The authors propose a method for fast and efficient classification of sequential data, motivated by the deployment of such methods on embedded or resource-constrained devices. The method has two key components: (1) it is formulated as a multiple instance learning problem, where each time series is broken down into shorter ones and labels are generated automatically for them, and (2) an early classification formulation that allows the network to emit outputs before processing the whole input sequence. The model is evaluated on five datasets; when compared to the standard LSTM, the proposed solution achieves similar accuracy (sometimes better, sometimes worse) while providing important computational savings. PROS - Efficient model for sequence classification is specific tasks, like wake word detection in voice-driven assistans (e.g. Google Home or Alexa). Speed and low-consumption ML models are key to the development of such systems. - Results on the evaluated datasets are good, as the model can provide computational savings while matching or even improving the accuracy of the baseline LSTM. - The authors show the advantages of the method in resource-constrained devices, namely Raspberry Pi0 and 3. CONS - The model looks somewhat niche, as it seems very tailored for the tasks in the paper. Nevertheless, these tasks are important and interesting to the community. - Although the text is generally well written and motivated, some parts are hard to follow and lack some detail. The manuscript needs a final discussion/conclusion section as well. Please see more extensive comments below. TL;DR: The paper addresses an interesting task and provides motivation for most choices. Some parts of the experimental setup need to be clarified so that readers can understand the contributions more easily and reproduce the results. COMMENTS - The model introduces some new hyperparameters. How sensitive is it to the particular choice of these parameters? Please comment on this, as it is very helpful for practitioners trying to replicate/extend this work. - Equation 3.1.1 is very hard to follow, as most variables have not been defined in the text (e.g. s_i or n). Please clarify this part of the manuscript, it is one of the main contributions of the paper. - What is “train-LSTM”? One SGD step, or a full training? If it is a full training, how many times is this process repeated before convergence? - The description of the evaluation protocol could be more thorough. Why can MI-RNN provide savings when it needs to evaluate some tokens in the time series more than once when the windows overlap, as shown in Figure 1? - There is no description about how the method was implemented in Raspberry Pi. Did the authors use some particular framework? - Please cite the following related paper: Ma et al., “Learning Activity Progression in LSTMs for Activity Detection and Early Detection”, CVPR 2016 - The format of the references section is not consistent. Please select between full conference name or acronym (e.g. [2] or [3]), follow a common format for arxiv pre-prints (e.g. [10] and [31]). Some pre-prints have already been published (e.g. [7]). - Do not attach the main paper with the supplementary material. - There are some typos in the text, please proof-read: 11: tend to (be) discernible 33: predict (the) label 58: We [we] 69: it’s -> its 79: missing comma before “etc” 88: please do not use “etc” and list all the tasks 118: missing whitespace 124-125: use consistent format (with or without comma) for x_{i,T} 144: “models process” 199: are there the same number of positives and negatives (n) in Z, or is this a typo? 213: “noise the bags”? Figure 4: this is a table and should be labeled accordingly ---------------------------------------------------------------------------------------------------------------------------------------------------------------------------------- The results in the paper are good, but I had concerns regarding clarity and reproducibility. The author feedback helped with this, and I believe that the paper will be better once the authors introduce these clarifications in the manuscript. They will also release code so that other can easily reproduce their experiments. After reading the author feedback, I would lean towards acceptance. I increased the overall and reproducibility scores accordingly.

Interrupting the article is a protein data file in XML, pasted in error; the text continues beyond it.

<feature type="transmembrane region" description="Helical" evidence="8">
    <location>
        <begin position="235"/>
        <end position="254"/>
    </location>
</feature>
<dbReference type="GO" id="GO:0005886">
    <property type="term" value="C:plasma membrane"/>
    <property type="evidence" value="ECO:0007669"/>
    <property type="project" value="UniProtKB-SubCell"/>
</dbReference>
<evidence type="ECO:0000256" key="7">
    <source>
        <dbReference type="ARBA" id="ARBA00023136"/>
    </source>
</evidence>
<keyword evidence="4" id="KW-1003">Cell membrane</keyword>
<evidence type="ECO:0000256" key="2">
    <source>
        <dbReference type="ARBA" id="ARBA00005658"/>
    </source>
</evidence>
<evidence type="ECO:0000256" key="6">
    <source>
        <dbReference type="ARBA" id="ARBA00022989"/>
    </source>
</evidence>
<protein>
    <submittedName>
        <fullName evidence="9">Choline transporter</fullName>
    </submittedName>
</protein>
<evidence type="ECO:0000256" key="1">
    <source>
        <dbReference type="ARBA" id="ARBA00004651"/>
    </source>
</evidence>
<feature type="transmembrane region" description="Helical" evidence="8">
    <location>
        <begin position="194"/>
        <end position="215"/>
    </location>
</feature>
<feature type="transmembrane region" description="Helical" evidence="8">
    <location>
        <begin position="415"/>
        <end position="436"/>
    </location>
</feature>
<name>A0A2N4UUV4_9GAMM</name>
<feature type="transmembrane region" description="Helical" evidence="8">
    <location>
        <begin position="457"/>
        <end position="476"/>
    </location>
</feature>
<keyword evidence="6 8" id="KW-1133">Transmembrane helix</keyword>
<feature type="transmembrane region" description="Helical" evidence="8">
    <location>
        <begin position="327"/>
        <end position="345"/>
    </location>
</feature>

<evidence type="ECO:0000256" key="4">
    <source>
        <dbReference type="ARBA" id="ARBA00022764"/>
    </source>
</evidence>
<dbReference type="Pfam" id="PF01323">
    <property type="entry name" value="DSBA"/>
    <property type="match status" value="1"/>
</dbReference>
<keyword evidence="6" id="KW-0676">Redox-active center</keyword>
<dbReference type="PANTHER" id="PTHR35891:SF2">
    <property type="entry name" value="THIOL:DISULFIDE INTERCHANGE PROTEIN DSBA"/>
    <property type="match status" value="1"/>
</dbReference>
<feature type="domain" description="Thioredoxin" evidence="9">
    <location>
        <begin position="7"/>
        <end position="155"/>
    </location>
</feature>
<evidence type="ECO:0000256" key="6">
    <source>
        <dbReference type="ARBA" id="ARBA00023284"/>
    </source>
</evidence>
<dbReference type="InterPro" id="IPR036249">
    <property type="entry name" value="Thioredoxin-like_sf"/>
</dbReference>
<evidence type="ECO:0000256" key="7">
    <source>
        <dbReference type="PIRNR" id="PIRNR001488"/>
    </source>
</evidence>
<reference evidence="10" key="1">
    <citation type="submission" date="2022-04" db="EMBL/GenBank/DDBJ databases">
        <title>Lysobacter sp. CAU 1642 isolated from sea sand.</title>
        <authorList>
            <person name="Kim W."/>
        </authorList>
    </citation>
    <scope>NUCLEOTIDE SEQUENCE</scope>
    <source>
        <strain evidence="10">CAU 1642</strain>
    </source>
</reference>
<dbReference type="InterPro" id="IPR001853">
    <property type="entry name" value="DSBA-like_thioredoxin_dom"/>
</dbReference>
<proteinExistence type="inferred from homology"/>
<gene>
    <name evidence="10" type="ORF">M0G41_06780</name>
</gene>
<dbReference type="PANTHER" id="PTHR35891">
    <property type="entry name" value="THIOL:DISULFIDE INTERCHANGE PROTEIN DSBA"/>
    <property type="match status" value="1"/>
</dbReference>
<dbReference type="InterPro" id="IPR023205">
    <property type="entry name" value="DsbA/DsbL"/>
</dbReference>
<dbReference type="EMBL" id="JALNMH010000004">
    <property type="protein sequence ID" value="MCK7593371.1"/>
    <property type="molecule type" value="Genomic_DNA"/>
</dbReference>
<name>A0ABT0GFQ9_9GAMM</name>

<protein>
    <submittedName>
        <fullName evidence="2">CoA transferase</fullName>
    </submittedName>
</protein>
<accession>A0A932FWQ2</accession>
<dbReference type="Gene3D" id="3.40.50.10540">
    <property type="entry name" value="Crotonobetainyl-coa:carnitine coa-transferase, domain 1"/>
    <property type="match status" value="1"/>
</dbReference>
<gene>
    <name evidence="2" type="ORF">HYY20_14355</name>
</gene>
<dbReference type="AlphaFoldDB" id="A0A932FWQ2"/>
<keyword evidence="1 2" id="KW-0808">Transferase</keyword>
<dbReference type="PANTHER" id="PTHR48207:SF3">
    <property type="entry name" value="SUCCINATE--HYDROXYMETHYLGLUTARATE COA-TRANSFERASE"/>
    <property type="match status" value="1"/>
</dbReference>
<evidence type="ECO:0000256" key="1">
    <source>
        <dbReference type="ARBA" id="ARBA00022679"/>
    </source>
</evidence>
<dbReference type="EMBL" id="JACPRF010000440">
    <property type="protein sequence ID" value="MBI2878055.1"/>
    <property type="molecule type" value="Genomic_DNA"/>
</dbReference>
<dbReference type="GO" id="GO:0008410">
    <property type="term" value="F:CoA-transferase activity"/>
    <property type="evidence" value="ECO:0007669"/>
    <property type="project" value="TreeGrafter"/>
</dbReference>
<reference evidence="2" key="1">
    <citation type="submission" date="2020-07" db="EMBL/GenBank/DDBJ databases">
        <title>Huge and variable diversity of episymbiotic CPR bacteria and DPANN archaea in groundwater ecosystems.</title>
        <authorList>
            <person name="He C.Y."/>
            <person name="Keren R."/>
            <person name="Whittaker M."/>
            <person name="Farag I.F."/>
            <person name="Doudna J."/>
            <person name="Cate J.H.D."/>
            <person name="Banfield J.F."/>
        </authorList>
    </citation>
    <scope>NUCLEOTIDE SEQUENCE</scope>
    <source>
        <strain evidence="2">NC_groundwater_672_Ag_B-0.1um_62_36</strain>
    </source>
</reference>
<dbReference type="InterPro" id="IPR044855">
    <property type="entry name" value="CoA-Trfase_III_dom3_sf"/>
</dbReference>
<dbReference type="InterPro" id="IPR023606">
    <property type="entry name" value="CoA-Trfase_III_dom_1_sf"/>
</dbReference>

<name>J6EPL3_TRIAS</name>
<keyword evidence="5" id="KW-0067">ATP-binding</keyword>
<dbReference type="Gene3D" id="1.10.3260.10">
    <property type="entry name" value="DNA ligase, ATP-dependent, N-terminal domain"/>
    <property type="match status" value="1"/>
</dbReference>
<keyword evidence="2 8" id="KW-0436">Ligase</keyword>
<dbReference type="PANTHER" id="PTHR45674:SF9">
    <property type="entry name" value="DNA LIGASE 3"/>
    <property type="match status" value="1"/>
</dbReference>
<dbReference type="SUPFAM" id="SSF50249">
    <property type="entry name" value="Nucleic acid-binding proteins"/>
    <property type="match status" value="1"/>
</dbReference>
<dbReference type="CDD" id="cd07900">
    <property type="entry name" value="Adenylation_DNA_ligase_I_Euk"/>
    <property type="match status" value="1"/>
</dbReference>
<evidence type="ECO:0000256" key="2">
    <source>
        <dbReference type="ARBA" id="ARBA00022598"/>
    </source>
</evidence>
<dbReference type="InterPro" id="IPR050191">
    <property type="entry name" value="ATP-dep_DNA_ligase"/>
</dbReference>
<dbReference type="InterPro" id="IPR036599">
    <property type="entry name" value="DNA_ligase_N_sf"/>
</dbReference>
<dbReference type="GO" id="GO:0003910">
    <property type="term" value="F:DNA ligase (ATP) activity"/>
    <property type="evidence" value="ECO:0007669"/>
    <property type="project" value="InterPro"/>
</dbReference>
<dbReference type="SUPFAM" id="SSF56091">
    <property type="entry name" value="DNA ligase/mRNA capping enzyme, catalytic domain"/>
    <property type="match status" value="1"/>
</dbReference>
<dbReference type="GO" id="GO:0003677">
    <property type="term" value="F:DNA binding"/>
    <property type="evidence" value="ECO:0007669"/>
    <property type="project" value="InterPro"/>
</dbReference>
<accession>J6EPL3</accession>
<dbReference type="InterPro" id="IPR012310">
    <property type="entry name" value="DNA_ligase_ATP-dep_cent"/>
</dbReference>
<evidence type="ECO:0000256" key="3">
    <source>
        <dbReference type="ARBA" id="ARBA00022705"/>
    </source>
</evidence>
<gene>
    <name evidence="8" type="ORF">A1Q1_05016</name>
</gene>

Reviewer 3